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Year : 2022  |  Volume : 67  |  Issue : 2  |  Page : 200-202
An unusual clinico-dermoscopic-pathological presentation of necrobiosis lipoidica in a nondiabetic, hypothyroid woman

1 From the Department of Dermatology, and Venereology, AIIMS, Bhubaneswar, Odisha, India
2 From the Department of Pathology, AIIMS, Bhubaneswar, Odisha, India

Date of Web Publication13-Jul-2022

Correspondence Address:
Aparna Palit
From the Department of Dermatology, and Venereology, AIIMS, Bhubaneswar, Odisha
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Source of Support: None, Conflict of Interest: None

DOI: 10.4103/ijd.ijd_441_21

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How to cite this article:
Behera B, Nayak AK, Palit A, Mitra S, Sethy M, Ayyanar P. An unusual clinico-dermoscopic-pathological presentation of necrobiosis lipoidica in a nondiabetic, hypothyroid woman. Indian J Dermatol 2022;67:200-2

How to cite this URL:
Behera B, Nayak AK, Palit A, Mitra S, Sethy M, Ayyanar P. An unusual clinico-dermoscopic-pathological presentation of necrobiosis lipoidica in a nondiabetic, hypothyroid woman. Indian J Dermatol [serial online] 2022 [cited 2022 Aug 17];67:200-2. Available from:


A 44-year-old housewife with skin phototype-IV presented with multiple asymptomatic hyperpigmented lesions on the bilateral legs and feet for the last 6 months, along with a nonhealing ulcer on the left leg for 2 months. There was no history of diabetes, hypertension, or systemic complaint. Cutaneous lesions were in the form of multiple reddish to reddish-brown papules and annular and targetoid indurated plaques. The targetoid plaques had a central normal-looking skin, middle brown-black pigmentation, and an outer reddish-brown indurated elevated border. The annular plaques showed a central brown-black pigmentation surrounded by a violaceous elevated border. The annular plaques showed multiple budding-like peripheral extensions that gave a “pilot's wheel” appearance [Figure 1]a, [Figure 1]b, [Figure 1]c.
Figure 1: (a) Clinical picture of necrobiosis lipoidica dominated by pigmentary alteration. The arrow is pointing to the ulcer. (b) Targetoid plaque plaque with a central normal-looking skin, middle brown-black pigmentation, and outer active reddish-brown indurated border. (c) Pilot's wheel appearance with peripheral extension (arrow). (d) and (e) Erythematous papules gradually enlarging to form annular plaques with a central brown-black pigmentation during follow-up (arrows). (f) Healing of the ulcer following therapy (arrow).

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During hospitalization, the erythematous papules gradually enlarged to form annular plaques with central brown-black pigmentation [Figure 1]d and [Figure 1]e. In the middle third of both the legs, the lesions coalesced to form irregular reddish-brown to brown-black indurated plaques. Differential diagnoses of venous insufficiency, necrobiosis lipoidica (NL), pigmented purpuric dermatosis, and morphea were considered. Dermoscopy (Dermlite, DL4, ×10) under polarized mode demonstrated two patterns: early papules/plaques and the active border showed a yellow-orange homogenous area with or without shiny white structures, while the trailing healed area showed white homogenous area, light to dark brown blotch, pigment network, and dots, and occasional pink clods [Figure 2]. Laboratory investigations revealed iron deficiency anemia (Hb: 10.4 gm%) and hypothyroidism (TSH: 15.062 micro IU/L). Other investigations, including arterial and venous color Doppler study of bilateral lower limbs, were within normal limits.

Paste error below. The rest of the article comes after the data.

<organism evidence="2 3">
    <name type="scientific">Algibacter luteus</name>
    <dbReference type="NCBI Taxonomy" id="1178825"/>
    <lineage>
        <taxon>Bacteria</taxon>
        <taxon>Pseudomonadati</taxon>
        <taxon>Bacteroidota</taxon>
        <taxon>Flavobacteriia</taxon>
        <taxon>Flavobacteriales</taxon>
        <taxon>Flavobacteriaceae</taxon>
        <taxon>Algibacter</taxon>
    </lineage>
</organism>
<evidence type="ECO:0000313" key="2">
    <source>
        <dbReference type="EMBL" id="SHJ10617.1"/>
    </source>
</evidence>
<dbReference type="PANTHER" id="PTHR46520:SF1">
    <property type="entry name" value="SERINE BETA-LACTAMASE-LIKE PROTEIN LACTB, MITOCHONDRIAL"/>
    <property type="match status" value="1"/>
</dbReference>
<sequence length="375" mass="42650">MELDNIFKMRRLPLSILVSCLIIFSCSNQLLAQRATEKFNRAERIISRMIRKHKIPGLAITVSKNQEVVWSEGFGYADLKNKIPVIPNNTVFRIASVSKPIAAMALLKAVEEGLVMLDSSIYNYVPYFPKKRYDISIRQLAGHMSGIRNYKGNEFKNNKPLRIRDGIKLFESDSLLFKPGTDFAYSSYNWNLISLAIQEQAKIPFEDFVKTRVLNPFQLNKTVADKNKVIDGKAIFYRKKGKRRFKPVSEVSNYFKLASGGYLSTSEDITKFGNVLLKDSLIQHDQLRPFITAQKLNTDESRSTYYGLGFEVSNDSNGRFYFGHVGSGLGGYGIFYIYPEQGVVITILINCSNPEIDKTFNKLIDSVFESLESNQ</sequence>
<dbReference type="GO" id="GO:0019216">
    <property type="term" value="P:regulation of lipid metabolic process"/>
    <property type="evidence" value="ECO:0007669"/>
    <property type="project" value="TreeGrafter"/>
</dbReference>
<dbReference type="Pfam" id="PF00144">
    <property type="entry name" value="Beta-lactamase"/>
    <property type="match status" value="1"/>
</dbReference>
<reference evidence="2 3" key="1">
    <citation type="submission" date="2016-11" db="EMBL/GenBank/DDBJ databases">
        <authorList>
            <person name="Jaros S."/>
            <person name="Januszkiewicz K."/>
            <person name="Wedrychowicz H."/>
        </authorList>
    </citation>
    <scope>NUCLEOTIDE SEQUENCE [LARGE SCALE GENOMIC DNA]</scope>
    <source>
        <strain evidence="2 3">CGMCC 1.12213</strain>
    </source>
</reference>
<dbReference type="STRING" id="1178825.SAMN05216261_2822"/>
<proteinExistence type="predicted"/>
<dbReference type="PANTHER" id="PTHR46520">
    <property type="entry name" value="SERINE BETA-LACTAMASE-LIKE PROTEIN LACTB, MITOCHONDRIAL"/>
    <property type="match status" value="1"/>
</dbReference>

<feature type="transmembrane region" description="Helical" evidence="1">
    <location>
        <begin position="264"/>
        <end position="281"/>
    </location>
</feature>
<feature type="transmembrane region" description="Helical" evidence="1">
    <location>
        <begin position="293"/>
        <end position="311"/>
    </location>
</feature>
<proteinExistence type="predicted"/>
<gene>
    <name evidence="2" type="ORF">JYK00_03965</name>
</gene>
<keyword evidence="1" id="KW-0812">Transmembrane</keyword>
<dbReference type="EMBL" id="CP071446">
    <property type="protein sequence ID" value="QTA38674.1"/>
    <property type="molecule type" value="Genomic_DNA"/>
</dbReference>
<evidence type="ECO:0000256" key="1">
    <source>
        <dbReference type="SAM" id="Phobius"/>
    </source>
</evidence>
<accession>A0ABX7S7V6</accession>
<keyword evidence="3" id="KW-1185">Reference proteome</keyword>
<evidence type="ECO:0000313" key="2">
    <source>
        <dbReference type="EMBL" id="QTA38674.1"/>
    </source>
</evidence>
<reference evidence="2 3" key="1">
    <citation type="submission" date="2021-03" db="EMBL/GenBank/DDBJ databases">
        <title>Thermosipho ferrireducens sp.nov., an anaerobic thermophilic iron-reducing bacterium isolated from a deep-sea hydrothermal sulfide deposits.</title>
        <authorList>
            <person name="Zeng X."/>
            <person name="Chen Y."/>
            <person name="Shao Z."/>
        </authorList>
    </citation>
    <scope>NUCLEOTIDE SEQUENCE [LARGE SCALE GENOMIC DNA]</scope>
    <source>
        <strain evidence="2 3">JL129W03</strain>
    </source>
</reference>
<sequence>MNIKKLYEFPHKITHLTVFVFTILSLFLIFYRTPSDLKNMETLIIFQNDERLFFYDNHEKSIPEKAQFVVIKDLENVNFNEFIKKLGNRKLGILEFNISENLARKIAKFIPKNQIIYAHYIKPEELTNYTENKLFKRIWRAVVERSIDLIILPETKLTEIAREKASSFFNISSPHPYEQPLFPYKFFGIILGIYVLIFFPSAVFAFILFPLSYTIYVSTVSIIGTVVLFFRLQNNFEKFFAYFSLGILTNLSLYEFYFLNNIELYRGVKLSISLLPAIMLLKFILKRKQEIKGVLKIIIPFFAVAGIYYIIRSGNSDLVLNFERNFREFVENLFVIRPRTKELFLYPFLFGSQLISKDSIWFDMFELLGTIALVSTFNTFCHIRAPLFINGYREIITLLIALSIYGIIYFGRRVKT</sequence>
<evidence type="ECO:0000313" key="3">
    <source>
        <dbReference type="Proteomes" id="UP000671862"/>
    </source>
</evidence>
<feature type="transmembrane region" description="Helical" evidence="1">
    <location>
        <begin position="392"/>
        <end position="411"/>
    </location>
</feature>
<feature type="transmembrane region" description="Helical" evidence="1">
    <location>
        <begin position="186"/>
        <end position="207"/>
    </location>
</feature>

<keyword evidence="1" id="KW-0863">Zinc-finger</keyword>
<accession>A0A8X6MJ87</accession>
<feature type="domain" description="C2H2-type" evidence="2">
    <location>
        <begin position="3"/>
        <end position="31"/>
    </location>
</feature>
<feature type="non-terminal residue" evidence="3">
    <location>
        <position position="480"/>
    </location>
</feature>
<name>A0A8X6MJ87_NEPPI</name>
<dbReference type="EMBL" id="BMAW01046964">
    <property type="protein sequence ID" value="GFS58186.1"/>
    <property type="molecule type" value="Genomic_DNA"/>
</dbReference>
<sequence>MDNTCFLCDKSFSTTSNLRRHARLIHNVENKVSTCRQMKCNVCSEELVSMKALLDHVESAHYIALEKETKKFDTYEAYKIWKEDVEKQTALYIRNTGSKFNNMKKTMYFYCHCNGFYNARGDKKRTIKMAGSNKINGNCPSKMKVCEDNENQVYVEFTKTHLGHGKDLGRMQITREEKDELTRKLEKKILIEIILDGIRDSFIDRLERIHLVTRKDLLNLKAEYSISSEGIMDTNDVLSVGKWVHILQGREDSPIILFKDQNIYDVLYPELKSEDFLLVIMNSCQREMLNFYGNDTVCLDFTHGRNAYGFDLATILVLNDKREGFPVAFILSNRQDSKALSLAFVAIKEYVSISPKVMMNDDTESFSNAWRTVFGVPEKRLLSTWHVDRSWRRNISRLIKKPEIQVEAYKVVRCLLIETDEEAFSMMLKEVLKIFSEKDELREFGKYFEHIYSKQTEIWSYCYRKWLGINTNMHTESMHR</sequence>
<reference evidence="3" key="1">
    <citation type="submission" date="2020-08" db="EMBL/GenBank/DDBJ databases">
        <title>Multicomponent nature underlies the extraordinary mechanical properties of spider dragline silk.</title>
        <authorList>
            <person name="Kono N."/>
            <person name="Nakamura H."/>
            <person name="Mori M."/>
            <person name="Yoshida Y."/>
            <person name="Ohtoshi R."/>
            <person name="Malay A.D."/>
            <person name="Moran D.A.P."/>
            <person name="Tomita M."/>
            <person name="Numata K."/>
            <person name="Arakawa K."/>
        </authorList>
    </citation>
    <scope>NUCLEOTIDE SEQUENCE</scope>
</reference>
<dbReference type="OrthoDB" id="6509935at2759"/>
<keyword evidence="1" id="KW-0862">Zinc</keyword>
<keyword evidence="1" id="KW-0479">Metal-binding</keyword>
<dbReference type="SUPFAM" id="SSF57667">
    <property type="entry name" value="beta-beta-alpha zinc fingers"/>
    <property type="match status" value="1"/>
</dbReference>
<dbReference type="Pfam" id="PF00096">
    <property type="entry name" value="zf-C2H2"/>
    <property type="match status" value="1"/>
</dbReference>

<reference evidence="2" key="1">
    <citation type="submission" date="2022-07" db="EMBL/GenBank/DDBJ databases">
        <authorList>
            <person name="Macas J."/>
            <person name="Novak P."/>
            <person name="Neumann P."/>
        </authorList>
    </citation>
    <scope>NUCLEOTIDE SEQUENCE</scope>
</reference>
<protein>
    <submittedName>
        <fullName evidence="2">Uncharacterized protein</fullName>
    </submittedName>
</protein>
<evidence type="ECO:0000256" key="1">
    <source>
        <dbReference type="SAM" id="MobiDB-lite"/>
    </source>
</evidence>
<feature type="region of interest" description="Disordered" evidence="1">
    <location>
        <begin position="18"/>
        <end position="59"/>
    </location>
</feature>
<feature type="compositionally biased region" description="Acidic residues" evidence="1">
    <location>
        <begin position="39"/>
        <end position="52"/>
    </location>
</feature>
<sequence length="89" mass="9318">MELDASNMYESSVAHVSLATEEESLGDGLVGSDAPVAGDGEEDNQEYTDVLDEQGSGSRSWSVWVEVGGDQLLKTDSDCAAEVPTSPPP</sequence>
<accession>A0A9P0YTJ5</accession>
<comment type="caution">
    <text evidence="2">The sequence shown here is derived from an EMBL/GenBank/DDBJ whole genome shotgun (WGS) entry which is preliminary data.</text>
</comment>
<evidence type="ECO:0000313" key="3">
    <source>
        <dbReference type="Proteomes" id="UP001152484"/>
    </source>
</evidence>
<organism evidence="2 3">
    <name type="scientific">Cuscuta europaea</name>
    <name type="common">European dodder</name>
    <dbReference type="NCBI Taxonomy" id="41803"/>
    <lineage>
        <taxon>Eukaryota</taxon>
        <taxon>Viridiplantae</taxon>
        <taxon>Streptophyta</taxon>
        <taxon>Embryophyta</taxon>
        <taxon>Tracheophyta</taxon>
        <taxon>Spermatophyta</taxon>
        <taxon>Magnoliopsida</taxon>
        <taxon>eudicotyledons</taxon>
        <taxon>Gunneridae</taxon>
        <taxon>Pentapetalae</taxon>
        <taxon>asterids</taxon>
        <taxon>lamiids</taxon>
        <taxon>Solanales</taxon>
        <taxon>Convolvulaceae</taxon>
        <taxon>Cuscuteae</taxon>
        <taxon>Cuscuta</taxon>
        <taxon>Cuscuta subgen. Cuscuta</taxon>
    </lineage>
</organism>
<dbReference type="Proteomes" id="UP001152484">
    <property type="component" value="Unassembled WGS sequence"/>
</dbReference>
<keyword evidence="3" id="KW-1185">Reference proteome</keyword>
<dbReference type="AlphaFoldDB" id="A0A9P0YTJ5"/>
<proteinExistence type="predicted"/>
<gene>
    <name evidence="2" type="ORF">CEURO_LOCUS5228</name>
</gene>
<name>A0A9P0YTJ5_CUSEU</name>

Figure 2: Dermoscopic examination (Dermlite, DL4) under polarized mode of the early papule (a) and plaque (b) show yellow-orange homogenous area, shiny white structures (blue arrow), and pigment network (red arrow). (c) and (d) Targetoid plaque shows central pigment network (red arrow) and peripheral yellow-orange homogenous area, pink clods, shiny white structures (blue arrow), and peripheral white homogenous area (arrow). (e) Active border shows a yellow-orange homogenous area. (f) The inner zone shows a pigment network and brown to black blotch (arrow).

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Histopathology from the active border showed mild acanthotic and hyperpigmented epidermis. The entire dermis and the upper subcutis displayed the presence of necrobiotic granulomas and fibrosis in a “cake layering pattern.” The areas of necrobiosis were surrounded by an ill-defined palisade of histiocytes and Langhans and foreign-body type of multinucleate giant cells [Figure 3]. Features of vasculitis and/or vasculopathy were evident in the small caliber vessels of dermis and upper subcutis in the form of endothelial swelling, endothelial proliferation, focal leukocytoclasia, RBC extravasation, perivascular lymphoplasmacytic infiltration, and intimomedial hypertrophy causing narrowing, and at places complete obliteration of the vascular lumen. Perls' Prussian blue (PPB) stain highlighted a prominent perivascular and interstitial deposition of hemosiderin. Alcian blue stain did not reveal mucin deposition, and Verhoeff–Van Gieson stain (VVG) stain showed the absence of elastin in the fibrotic area [Figure 4].